Investigation of how chemistry can be applied to solving crimes. The nature of physical evidence will be discussed, along with the chemical techniques used to gather and analyze that evidence. The course will also introduce students to the legal aspects surrounding the introduction of evidence into a court of law, thus providing an interdisciplinary focus for those interested in science and law. By combining case studies with applicable technology, students will gain a heightened understanding of the important roles that chemistry plays in forensic science. Three lecture and three laboratory hours per week. This course does not count towards the chem major or minor.

CHEM 114 The Chemistry of Cooking and Modernist Cuisine
Units: 1
Fulfills General Education Requirement FSNC
Description
Improves understanding of the scientific principles of food and cooking. Investigates how scientific principles and techniques have revolutionized the culinary industry. Focuses on the molecular bases of food and their reactivity under various conditions. A hands-on look at applied chemical principles as seen in cooking during three lecture and three laboratory hours per week. One year of High School Chemistry is recommended. This course does not count towards the chemistry major or minor.

CHEM 115 Chemistry in Art
Units: 1
Fulfills General Education Requirement FSNC
Description
Various chemistries employed in art and the development/use of colors. The nature of color, creating color, and fastening color will be discussed, along with the chemical techniques used in developing/following these processes. Introduces a range of laboratory techniques commonly used in various art mediums, but through a physical science lens. Combines theoretical science concepts with current art practices for a more developed understanding of the vital contributions that chemistry provides to art. Topics covered will include the properties of light, native metals and their compounds, ceramics, polymers, film formation, and paint binders. Three lecture and three laboratory hours per week. This course does not count toward the chemistry major or minor.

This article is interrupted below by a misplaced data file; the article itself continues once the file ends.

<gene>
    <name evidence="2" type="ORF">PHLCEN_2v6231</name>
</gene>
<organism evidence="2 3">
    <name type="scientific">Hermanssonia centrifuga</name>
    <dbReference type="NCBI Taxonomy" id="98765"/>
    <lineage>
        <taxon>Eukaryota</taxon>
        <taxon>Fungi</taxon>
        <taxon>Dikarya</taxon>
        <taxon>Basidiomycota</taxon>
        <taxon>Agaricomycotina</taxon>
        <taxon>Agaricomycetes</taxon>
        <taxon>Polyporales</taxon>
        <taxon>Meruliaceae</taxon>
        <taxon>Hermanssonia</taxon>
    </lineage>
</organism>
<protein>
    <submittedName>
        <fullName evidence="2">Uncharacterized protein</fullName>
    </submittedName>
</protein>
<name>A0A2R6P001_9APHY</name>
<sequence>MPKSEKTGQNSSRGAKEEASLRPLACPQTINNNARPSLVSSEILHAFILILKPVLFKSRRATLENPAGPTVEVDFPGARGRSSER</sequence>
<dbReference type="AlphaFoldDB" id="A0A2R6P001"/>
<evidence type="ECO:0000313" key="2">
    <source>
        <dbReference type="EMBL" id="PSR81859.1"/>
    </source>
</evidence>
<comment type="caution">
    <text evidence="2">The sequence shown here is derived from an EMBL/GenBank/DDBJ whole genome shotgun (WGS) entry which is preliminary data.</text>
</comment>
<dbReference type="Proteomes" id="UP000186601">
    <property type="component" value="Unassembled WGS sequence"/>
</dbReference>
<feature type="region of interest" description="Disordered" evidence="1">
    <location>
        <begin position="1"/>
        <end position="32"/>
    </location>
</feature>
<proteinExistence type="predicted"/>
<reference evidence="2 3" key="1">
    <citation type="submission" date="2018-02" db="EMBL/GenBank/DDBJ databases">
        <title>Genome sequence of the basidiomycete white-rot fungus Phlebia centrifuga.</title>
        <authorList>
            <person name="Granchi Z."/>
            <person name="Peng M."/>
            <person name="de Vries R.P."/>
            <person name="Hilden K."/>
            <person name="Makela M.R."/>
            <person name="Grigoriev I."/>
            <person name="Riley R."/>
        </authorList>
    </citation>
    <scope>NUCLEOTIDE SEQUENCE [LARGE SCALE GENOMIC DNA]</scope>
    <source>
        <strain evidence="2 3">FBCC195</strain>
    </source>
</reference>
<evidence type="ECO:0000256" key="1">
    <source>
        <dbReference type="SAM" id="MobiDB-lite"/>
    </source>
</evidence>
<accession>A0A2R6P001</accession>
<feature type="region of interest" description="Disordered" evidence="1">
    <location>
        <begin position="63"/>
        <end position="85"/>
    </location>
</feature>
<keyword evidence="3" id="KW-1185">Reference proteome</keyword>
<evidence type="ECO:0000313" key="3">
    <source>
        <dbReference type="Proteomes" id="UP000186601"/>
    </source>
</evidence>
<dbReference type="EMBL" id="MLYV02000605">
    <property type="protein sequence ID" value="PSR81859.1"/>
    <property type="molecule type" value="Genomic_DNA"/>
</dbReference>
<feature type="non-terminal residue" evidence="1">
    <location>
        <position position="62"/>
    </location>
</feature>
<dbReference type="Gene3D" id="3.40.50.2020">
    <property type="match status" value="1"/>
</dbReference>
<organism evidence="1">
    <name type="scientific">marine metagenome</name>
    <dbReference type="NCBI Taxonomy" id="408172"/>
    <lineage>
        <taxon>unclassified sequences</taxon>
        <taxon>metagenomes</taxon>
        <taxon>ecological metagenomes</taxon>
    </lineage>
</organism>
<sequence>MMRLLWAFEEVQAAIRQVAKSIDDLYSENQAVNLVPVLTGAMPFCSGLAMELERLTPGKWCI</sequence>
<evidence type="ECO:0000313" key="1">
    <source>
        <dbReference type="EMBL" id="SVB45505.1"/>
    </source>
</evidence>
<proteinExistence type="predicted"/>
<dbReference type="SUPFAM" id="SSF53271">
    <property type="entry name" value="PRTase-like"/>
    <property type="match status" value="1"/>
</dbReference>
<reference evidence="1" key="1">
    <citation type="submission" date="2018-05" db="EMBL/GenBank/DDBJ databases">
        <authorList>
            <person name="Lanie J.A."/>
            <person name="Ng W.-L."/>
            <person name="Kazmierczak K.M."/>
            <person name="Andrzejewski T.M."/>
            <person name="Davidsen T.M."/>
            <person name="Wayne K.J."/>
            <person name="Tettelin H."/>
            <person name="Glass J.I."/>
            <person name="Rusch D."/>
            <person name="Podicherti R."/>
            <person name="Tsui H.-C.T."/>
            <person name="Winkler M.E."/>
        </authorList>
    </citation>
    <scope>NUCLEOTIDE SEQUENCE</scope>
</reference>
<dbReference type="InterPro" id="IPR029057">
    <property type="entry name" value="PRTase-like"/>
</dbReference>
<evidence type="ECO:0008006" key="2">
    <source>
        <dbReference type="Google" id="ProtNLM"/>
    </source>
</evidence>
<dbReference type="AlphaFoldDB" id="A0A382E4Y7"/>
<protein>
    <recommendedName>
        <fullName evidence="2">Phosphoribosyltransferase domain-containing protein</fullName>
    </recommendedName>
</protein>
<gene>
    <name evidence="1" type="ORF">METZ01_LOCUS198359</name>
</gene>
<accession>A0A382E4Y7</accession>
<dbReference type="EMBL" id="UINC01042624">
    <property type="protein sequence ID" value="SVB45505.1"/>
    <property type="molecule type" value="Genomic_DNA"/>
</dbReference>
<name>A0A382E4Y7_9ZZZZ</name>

CHEM 141 Introductory Chemistry: Structure, Dynamics and Synthesis
Units: 1
Fulfills General Education Requirement (FSNC)
Description
Fundamental principles of chemistry, including atomic and molecular structure, bonding, periodicity; chemical reactions, including stoichiometry, acid base chemistry, oxidation-reduction; and an introduction to kinetics and thermodynamics, chemical reactions and, equilibria. Introductory course for science majors and those pursuing degrees in the health sciences. It is a prerequisite for upper-level courses. Three lecture and three laboratory hours per week. Previous knowledge of chemistry is helpful but not assumed. Students may only receive credit for one of the following: CHEM 141, CHEM 191, or CHEM 192.

CHEM 191 Integrated Science/Math/Computer Science 3 with Laboratory
Units: 1
Description
One of two courses taught spring semester as part of Integrated Quantitative Science program. Will integrate topics from Biology, Chemistry, Physics, Math and Computer Science and will include instructors from all five disciplines. Each semester of the course will be organized around a guiding principle that integrates several concepts. Along with co-requisite, will include ten hours for lecture and lab combination. Students may only receive credit for one of the following: CHEM 141, CHEM 191, or CHEM 192.
Prerequisites